Perseus and Andromeda
So here comes the love story part: Perseus and Andromeda!
We have left our hero while he was crossing Africa (which the ancient Greeks called Libya) with his winged sandals.
When he arrived in Aethiopia, he saw a beautiful girl tied with chains to a rock. He found out that she was the daughter of Cepheus, king of Aethiopia, and of his wife, Cassiopeia. Her parents and their servants were standing nearby and crying.
All this had happened because Cassiopeia had boasted that both her and her daughter were more beautiful than the Nereids. The sea nymphs complained to Poseidon, who sent a sea monster, Cetus (which some say was a whale), to plague the country. The king and queen consulted an oracle, who told them to sacrifice their daughter to the monster, in order to save the kingdom.
That's when Perseus appeared. He instantly fell in love with Andromeda and told her parents that he wanted to save her and make her his wife. Cepheus and Cassiopeia quickly agreed, because they saw the monster approaching.
Some say that Perseus used Medusa's head to turn the monster into stone, and that was the end of it. Others, though, narrate the whole fight between Perseus and the monster. He managed to hurt Cetus with his crooked sword, but the wings on the sandals were wet because the monster was spouting water. Pereus managed to land on a rock and with his last forces he killed the monster. The water was so red because of all that blood and it remained
After that, he went to the shore. He made a bed of algae, put Medusa's head on them and covered it, so as to prevent the others from seeing it and being turned into stone. He noticed that the algae absorbed the poison from the snakes on the head and turned into stone. The sea nymphs saw this and they tried to do it, too, succesfully. That's why when plants from the see come into contact with the air, they transform into coral. (At least that was Ovid's scientific explanation for coral, in his Metamorphoses).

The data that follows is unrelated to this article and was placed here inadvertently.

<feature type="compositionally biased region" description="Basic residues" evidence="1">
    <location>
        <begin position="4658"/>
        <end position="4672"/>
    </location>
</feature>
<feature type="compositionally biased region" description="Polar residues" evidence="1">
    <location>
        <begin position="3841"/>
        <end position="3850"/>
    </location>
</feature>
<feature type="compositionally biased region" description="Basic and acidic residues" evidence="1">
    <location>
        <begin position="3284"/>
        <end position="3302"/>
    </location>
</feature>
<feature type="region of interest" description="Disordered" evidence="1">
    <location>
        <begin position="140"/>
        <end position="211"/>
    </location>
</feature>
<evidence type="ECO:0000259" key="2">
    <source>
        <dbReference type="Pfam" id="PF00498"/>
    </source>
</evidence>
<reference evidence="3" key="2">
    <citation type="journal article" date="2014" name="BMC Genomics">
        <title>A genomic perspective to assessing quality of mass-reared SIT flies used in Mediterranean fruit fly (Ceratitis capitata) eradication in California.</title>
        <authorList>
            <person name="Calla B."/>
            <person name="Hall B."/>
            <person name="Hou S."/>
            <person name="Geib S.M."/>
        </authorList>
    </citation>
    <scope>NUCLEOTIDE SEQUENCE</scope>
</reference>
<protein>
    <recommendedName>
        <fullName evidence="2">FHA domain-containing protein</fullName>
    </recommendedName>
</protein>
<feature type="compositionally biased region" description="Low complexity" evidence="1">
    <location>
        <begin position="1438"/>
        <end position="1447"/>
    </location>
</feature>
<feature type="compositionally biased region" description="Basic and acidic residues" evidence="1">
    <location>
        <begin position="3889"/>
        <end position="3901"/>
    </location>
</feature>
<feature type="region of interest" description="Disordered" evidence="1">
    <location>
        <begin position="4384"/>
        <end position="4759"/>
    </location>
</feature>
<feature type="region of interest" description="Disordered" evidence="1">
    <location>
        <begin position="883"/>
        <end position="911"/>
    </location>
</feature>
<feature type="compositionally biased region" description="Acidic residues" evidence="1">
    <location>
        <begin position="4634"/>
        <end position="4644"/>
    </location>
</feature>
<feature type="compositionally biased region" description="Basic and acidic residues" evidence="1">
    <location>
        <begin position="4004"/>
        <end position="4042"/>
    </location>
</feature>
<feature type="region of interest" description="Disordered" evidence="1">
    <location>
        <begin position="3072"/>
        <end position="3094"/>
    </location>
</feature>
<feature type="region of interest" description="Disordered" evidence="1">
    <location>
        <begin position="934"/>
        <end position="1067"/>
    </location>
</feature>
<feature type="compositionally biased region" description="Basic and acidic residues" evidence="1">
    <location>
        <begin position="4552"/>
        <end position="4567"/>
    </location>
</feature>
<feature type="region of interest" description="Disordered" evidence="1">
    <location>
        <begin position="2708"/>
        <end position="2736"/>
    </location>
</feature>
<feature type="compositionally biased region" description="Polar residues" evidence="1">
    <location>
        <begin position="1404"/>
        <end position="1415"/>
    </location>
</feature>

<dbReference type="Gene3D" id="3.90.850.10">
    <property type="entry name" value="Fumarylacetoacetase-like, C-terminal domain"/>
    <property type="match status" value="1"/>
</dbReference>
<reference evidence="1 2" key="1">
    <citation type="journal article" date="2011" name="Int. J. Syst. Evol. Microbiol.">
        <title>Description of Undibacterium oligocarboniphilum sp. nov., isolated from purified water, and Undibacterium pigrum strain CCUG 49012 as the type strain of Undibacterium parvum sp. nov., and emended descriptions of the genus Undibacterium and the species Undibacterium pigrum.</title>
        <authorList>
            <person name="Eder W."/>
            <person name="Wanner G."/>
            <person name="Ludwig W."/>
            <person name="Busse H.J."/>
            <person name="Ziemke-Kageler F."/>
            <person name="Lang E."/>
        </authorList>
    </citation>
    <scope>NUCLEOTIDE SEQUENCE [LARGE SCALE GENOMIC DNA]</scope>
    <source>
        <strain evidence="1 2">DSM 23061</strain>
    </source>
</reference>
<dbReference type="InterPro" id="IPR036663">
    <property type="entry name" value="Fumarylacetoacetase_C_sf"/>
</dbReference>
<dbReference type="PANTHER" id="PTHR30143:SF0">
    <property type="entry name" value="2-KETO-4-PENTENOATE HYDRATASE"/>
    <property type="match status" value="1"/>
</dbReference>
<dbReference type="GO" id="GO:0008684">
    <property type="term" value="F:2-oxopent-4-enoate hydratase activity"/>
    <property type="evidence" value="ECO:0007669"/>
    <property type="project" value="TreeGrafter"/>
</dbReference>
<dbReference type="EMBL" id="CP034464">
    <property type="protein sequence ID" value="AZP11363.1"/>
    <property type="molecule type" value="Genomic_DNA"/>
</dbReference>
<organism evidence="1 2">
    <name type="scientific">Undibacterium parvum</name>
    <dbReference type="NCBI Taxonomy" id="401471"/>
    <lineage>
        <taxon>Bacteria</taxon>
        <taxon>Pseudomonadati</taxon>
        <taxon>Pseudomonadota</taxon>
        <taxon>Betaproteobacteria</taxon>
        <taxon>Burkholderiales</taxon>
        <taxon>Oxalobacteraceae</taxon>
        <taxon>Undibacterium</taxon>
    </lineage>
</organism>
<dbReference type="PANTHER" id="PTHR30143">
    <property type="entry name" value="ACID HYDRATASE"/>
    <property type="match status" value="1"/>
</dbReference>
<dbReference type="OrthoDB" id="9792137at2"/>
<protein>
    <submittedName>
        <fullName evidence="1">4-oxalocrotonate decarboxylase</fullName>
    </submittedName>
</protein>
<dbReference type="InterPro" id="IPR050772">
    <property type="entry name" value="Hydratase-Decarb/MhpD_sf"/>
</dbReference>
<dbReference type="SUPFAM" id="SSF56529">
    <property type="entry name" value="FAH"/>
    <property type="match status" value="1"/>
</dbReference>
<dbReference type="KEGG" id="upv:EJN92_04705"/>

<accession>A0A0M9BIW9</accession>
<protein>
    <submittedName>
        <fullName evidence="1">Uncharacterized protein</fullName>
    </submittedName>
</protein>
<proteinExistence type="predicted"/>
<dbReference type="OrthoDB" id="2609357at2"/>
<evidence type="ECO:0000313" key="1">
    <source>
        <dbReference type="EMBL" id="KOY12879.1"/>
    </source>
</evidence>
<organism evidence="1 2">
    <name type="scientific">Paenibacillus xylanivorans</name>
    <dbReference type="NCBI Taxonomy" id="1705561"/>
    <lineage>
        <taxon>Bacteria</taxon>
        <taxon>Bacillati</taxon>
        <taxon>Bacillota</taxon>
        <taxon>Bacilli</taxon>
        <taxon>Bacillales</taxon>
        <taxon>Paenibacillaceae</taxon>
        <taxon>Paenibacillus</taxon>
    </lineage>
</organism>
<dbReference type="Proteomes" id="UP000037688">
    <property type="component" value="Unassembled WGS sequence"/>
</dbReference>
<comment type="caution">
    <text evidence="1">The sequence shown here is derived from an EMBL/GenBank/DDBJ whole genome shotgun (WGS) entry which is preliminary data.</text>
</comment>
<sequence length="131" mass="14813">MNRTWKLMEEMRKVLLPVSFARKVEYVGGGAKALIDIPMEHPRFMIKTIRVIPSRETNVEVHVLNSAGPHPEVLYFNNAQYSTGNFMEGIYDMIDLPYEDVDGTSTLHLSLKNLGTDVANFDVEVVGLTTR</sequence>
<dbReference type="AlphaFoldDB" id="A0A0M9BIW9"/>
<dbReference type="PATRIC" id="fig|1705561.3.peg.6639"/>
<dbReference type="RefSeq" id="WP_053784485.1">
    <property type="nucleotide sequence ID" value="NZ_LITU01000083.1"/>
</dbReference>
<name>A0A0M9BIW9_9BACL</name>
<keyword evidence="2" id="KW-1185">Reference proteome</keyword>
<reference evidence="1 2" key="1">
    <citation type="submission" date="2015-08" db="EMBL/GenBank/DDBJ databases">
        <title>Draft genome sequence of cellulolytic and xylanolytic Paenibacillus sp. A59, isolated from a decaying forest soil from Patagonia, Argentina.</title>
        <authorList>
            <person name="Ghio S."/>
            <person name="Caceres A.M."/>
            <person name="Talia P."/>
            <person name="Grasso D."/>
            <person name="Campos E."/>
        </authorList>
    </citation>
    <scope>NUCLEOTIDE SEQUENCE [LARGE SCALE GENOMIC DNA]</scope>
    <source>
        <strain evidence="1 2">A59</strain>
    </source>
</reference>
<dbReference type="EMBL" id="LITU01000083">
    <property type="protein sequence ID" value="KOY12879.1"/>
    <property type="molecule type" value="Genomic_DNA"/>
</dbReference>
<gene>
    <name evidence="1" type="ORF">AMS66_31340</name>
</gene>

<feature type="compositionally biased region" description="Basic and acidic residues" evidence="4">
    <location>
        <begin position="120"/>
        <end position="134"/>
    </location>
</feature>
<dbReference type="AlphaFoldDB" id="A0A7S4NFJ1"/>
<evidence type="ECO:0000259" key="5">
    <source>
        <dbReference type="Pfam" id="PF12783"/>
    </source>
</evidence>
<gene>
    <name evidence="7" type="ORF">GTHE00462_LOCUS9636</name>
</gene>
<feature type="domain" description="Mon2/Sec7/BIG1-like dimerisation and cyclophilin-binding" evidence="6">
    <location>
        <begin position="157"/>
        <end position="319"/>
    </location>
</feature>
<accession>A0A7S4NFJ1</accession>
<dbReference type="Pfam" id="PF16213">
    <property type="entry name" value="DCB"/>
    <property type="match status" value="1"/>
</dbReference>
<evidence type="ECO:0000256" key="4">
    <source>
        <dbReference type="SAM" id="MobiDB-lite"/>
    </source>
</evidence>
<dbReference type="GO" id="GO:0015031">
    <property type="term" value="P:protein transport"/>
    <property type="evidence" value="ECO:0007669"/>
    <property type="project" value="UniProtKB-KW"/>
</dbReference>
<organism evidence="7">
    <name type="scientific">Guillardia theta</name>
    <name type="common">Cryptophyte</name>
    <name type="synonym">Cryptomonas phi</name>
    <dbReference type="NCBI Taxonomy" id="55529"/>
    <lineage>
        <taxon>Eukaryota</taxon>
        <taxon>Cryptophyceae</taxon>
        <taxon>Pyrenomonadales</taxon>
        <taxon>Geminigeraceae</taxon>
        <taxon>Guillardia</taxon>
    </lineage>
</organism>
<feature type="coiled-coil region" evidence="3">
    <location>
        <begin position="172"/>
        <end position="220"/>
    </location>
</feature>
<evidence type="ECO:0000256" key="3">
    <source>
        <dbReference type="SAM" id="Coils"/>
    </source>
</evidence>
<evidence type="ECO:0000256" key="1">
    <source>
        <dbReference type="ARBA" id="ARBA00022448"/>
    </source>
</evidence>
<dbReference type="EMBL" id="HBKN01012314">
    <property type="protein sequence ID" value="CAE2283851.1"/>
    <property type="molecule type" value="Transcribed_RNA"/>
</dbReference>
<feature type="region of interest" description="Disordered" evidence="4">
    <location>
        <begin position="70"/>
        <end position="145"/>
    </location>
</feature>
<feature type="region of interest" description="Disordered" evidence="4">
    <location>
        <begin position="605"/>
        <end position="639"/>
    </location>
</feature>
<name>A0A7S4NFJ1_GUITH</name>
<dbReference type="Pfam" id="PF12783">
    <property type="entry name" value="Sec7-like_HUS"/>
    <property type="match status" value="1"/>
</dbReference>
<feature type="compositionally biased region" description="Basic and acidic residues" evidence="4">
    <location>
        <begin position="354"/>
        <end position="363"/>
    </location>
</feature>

The hero made three altars, dedicated to the gods who had helped him: Athena, Hermes and Zeus. Everybody was happy, so Perseus and Andromeda wed immediately after that. During the banquet, the guests asked him to tell them about his adventures.
All of a sudden, a big noise is heard from the entrance. It was Phineus, Cepheus' brother and Andromeda's first fiance. He protested that it was not fair for Perseus to marry her. Cepheus said that Phineus should have done something when Andromeda was tied to the rock, instead of just disappearing and coming back when everything was solved.
Perseus tried to avoid the fight, but Phineus and his men started to throw javelins at Perseus and the other guests. The hero had no choice but to react. Many of his friends were wounded and killed, and when he saw more of Phineus' men coming, he took Medusa's head and warned his friends to cover their eyes. All his enemies were turned into marble statues - and one of his men, too, because he didn't look away in time.
Phineus was looking at his men and he was trying to encourage them to continue their fight. When he saw that they had all become statues, in strange positions, he was afraid to look at Perseus. He begged the hero to spare his life and leave all this behind them, as they didn't fight because of hatred, but because of a woman (sure, always blame the woman!) Perseus promised that his sword would not touch Phineus, on the contrary, Phineus would remain as monument so that Andromeda could also see her first betrothed. When Phineus turned his teary eyes towards Perseus, the hero showed him Medusa's head and turned him into a statue.
Perseus and Andromeda returned to Seriphos. In the end they had many children together, the Perseides: sons Perses, Alcaeus, Sthenelus, Heleus, Mestor, Electryon, and one daughter, Gorgophone. But the story is not finished yet!
Click here for the first part of the story of Perseus.
Click here for story of Perseus and Medusa.
Here you can see pictures of Perseus slaying Medusa.